Many ISPs suggest drop and go tactics when operating to higher risk destinations. "We've been helping clients operate into and out of CAI (Cairo, Egypt) lately," says Linebaugh. "Many operators choose to drop passengers at CAI and reposition the aircraft at LCA (Larnaca, Cyprus), Greece or Italy." Adds Saner, "When operating to North African locations it's common to drop passengers and reposition to an offshore, safer, location."
On the other hand, Leek suggests that drop and goes are not always the best idea. "The risk of a drop and go is that the aircraft and crew are not available for a fast departure. When operating to areas with a threat level of 4 and higher it's often best for the aircraft and crew to stay in the country and to use hotels close to the airport." Adds LeBlanc, "Some locations are more difficult than others from a security perspective but there are advantages in leaving the crew and aircraft with the principal."
Cost effective security measures
"If you've not been to a location within 60 days, or have never been to a location, order a security brief ($100-$150)," says Jones. "The more information you have on the airport and the destination the better. Just because something has not happened there does not mean it will not happen." Plan on 24 to 48 hrs lead time when ordering tailored security briefs.
Having a guard on your aircraft overnight ($300 to $800) is often a wise security precaution for level 4 or 5 threat locations or if an airport does not have effective fencing or patrols says Leek. "The objective is to harden the target by putting in as many levels of protection as possible." Keep in mind, however, that some locations—including China, Morocco and Saudi Arabia—do not allow private security or guards airside.
LeBlanc says that private vetted transportation may only cost 20% more than other local transport options and secure transport (with drivers trained in defensive driving techniques) is often a worthwhile investment.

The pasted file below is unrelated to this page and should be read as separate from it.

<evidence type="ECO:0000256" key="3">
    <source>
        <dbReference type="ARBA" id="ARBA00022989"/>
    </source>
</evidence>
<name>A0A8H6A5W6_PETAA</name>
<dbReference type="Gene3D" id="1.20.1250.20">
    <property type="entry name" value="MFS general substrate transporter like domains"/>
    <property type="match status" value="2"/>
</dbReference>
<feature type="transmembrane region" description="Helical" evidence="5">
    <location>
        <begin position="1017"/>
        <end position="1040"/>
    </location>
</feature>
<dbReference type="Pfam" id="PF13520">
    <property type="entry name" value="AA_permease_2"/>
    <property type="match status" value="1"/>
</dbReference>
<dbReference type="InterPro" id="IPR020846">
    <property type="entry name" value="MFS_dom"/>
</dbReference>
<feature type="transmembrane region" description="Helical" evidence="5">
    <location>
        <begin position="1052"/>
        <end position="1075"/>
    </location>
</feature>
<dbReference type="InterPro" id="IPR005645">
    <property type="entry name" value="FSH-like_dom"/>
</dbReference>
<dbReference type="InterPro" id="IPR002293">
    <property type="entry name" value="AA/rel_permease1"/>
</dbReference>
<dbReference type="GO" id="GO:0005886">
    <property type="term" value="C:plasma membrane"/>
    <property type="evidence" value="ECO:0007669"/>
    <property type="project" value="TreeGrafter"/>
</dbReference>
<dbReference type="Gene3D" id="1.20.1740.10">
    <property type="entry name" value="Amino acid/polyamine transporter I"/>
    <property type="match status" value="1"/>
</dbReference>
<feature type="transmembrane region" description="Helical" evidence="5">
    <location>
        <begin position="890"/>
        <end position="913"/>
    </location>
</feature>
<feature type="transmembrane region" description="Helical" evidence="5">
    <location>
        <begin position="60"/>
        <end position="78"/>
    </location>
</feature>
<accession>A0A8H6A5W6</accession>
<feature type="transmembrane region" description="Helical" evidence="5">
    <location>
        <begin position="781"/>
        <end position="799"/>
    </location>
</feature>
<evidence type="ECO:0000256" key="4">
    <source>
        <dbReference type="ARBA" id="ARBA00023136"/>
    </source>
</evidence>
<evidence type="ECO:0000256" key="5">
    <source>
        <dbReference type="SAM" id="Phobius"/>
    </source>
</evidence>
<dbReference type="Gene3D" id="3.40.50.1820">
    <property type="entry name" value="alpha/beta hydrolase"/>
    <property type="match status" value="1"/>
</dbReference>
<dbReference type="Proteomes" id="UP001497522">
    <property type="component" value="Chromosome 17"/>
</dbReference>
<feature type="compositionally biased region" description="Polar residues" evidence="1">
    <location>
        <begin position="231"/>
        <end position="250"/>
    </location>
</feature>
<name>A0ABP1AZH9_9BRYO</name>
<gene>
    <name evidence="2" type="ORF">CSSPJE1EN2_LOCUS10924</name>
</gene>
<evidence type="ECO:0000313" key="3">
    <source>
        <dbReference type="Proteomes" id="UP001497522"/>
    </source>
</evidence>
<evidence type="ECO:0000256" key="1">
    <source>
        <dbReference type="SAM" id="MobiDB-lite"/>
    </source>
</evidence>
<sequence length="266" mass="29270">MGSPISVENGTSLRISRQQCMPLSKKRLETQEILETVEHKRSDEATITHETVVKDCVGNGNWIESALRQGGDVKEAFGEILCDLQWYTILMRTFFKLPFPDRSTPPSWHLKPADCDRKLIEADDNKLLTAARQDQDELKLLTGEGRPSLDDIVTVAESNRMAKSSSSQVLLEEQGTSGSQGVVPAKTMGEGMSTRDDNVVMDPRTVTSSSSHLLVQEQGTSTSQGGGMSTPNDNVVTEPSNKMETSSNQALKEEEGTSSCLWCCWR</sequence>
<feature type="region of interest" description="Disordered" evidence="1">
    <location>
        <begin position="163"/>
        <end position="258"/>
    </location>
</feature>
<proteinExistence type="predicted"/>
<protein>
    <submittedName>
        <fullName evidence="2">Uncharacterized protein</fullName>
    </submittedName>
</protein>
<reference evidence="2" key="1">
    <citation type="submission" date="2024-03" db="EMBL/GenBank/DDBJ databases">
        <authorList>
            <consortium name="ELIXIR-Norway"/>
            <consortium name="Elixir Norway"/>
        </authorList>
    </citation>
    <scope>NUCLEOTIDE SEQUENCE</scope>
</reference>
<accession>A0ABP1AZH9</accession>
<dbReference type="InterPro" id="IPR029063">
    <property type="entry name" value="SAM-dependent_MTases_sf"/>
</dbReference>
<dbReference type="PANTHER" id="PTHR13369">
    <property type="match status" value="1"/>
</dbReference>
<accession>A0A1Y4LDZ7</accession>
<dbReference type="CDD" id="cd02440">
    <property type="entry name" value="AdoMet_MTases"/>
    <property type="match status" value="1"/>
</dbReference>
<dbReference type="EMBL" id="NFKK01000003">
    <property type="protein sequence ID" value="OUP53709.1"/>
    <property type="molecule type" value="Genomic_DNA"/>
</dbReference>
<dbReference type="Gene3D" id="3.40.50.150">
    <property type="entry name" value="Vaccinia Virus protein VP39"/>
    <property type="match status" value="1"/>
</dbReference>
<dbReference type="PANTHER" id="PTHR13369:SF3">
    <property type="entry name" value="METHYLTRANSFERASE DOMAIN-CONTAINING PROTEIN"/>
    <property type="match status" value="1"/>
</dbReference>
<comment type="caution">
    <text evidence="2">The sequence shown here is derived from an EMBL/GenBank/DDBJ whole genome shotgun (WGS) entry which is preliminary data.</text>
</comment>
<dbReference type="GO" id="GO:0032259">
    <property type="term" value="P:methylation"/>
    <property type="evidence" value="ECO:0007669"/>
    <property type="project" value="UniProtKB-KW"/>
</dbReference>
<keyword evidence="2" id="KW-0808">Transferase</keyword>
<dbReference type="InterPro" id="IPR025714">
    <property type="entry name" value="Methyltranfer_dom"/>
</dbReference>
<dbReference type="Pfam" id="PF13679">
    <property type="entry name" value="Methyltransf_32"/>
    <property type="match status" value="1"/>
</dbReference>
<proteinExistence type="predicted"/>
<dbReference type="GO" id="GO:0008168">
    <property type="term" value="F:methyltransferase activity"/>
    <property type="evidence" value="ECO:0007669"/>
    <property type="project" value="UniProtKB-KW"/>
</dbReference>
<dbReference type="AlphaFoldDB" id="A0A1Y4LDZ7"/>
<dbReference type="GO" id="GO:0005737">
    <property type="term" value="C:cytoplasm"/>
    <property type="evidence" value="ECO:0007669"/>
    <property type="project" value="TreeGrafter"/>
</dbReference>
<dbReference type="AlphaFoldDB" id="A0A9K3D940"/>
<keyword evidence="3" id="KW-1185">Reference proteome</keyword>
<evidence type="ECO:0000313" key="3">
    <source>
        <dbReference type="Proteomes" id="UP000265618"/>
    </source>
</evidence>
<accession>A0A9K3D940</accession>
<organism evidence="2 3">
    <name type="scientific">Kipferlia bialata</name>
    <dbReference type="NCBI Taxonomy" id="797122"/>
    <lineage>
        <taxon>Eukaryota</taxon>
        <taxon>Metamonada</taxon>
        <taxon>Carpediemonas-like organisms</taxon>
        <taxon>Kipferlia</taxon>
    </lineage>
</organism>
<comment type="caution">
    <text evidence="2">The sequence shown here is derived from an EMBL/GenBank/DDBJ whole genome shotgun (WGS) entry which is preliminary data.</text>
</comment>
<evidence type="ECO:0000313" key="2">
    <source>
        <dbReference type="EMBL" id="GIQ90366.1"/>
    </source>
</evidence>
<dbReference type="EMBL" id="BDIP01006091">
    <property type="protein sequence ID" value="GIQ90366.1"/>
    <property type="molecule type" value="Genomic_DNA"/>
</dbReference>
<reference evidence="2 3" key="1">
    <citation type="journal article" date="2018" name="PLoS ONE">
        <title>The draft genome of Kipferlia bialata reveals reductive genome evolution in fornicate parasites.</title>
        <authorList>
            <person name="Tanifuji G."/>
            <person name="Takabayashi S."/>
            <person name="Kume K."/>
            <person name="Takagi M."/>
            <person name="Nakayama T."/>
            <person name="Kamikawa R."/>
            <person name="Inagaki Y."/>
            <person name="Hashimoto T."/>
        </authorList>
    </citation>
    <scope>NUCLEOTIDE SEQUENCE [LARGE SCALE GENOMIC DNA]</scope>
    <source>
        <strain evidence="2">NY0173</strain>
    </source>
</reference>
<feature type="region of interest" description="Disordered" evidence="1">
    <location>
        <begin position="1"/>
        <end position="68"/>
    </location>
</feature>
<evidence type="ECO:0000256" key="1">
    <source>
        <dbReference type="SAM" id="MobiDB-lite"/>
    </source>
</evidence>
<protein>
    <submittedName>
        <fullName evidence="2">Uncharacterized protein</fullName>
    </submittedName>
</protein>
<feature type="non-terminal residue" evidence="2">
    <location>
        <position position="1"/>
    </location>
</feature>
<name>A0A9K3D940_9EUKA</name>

Security tape is an inexpensive and effective means of determining if your aircraft has been tampered with. It's important to secure emergency exits and hatches, from inside, prior to leaving your aircraft.
Securing your next trip
While many corporate operators are very cognizant and pro-active in terms of security planning some crew still do not take security as seriously as they could. It's important to do your homework before blasting off to international locations. Be aware of your surroundings, refrain from wearing flashy clothing and drawing attention to yourself, order separate catering for on-duty pilots and don't wander down dimly lit side streets—in places like CJS (Juarez, Mexico)—looking for late-night attendance at clubs and other entertainment sites.
"World peace is unlikely to become a reality any time soon, says LeBlanc. "You need to do your homework pre-trip and be prepared for anything that might occur on each day of operation. Much of this risk mitigation falls upon the crew. And a well-trained flightcrew can be one of the last lines of defense at an overseas location."
Editor-at-Large Grant McLaren has written for Pro Pilot for over 20 years and specializes in corporate flight department coverage.